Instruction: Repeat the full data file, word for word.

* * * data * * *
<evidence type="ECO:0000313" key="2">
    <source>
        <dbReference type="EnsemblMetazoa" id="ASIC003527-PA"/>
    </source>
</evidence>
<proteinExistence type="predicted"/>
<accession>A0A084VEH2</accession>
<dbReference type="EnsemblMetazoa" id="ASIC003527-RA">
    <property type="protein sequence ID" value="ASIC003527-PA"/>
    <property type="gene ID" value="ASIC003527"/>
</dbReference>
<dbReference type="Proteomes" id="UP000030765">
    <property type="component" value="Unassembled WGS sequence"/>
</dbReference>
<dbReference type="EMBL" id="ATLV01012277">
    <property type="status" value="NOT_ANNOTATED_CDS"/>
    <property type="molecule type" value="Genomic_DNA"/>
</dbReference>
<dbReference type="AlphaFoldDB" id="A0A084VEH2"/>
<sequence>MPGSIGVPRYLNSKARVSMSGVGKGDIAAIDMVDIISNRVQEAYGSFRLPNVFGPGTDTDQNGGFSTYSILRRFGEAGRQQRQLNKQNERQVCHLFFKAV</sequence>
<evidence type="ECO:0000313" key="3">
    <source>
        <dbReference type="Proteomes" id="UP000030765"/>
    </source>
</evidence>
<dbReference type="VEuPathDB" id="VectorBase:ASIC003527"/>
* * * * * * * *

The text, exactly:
<evidence type="ECO:0000313" key="2">
    <source>
        <dbReference type="EnsemblMetazoa" id="ASIC003527-PA"/>
    </source>
</evidence>
<proteinExistence type="predicted"/>
<accession>A0A084VEH2</accession>
<dbReference type="EnsemblMetazoa" id="ASIC003527-RA">
    <property type="protein sequence ID" value="ASIC003527-PA"/>
    <property type="gene ID" value="ASIC003527"/>
</dbReference>
<dbReference type="Proteomes" id="UP000030765">
    <property type="component" value="Unassembled WGS sequence"/>
</dbReference>
<dbReference type="EMBL" id="ATLV01012277">
    <property type="status" value="NOT_ANNOTATED_CDS"/>
    <property type="molecule type" value="Genomic_DNA"/>
</dbReference>
<dbReference type="AlphaFoldDB" id="A0A084VEH2"/>
<sequence>MPGSIGVPRYLNSKARVSMSGVGKGDIAAIDMVDIISNRVQEAYGSFRLPNVFGPGTDTDQNGGFSTYSILRRFGEAGRQQRQLNKQNERQVCHLFFKAV</sequence>
<evidence type="ECO:0000313" key="3">
    <source>
        <dbReference type="Proteomes" id="UP000030765"/>
    </source>
</evidence>
<dbReference type="VEuPathDB" id="VectorBase:ASIC003527"/>